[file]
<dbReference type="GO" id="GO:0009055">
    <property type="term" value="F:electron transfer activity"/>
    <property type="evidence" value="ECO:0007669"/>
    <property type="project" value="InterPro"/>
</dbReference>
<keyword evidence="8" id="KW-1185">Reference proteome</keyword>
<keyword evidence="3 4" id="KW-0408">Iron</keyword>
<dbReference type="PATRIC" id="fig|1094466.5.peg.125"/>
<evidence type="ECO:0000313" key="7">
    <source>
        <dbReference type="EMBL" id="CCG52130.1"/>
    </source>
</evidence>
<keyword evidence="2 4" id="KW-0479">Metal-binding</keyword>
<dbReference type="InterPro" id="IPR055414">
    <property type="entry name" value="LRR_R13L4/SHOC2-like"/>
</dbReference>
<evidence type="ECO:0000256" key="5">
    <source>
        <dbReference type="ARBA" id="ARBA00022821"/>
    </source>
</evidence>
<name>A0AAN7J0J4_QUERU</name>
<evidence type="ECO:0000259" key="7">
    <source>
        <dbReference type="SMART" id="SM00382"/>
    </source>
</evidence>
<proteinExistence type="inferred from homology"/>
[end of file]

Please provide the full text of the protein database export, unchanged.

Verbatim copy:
<dbReference type="GO" id="GO:0009055">
    <property type="term" value="F:electron transfer activity"/>
    <property type="evidence" value="ECO:0007669"/>
    <property type="project" value="InterPro"/>
</dbReference>
<keyword evidence="8" id="KW-1185">Reference proteome</keyword>
<keyword evidence="3 4" id="KW-0408">Iron</keyword>
<dbReference type="PATRIC" id="fig|1094466.5.peg.125"/>
<evidence type="ECO:0000313" key="7">
    <source>
        <dbReference type="EMBL" id="CCG52130.1"/>
    </source>
</evidence>
<keyword evidence="2 4" id="KW-0479">Metal-binding</keyword>
<dbReference type="InterPro" id="IPR055414">
    <property type="entry name" value="LRR_R13L4/SHOC2-like"/>
</dbReference>
<evidence type="ECO:0000256" key="5">
    <source>
        <dbReference type="ARBA" id="ARBA00022821"/>
    </source>
</evidence>
<name>A0AAN7J0J4_QUERU</name>
<evidence type="ECO:0000259" key="7">
    <source>
        <dbReference type="SMART" id="SM00382"/>
    </source>
</evidence>
<proteinExistence type="inferred from homology"/>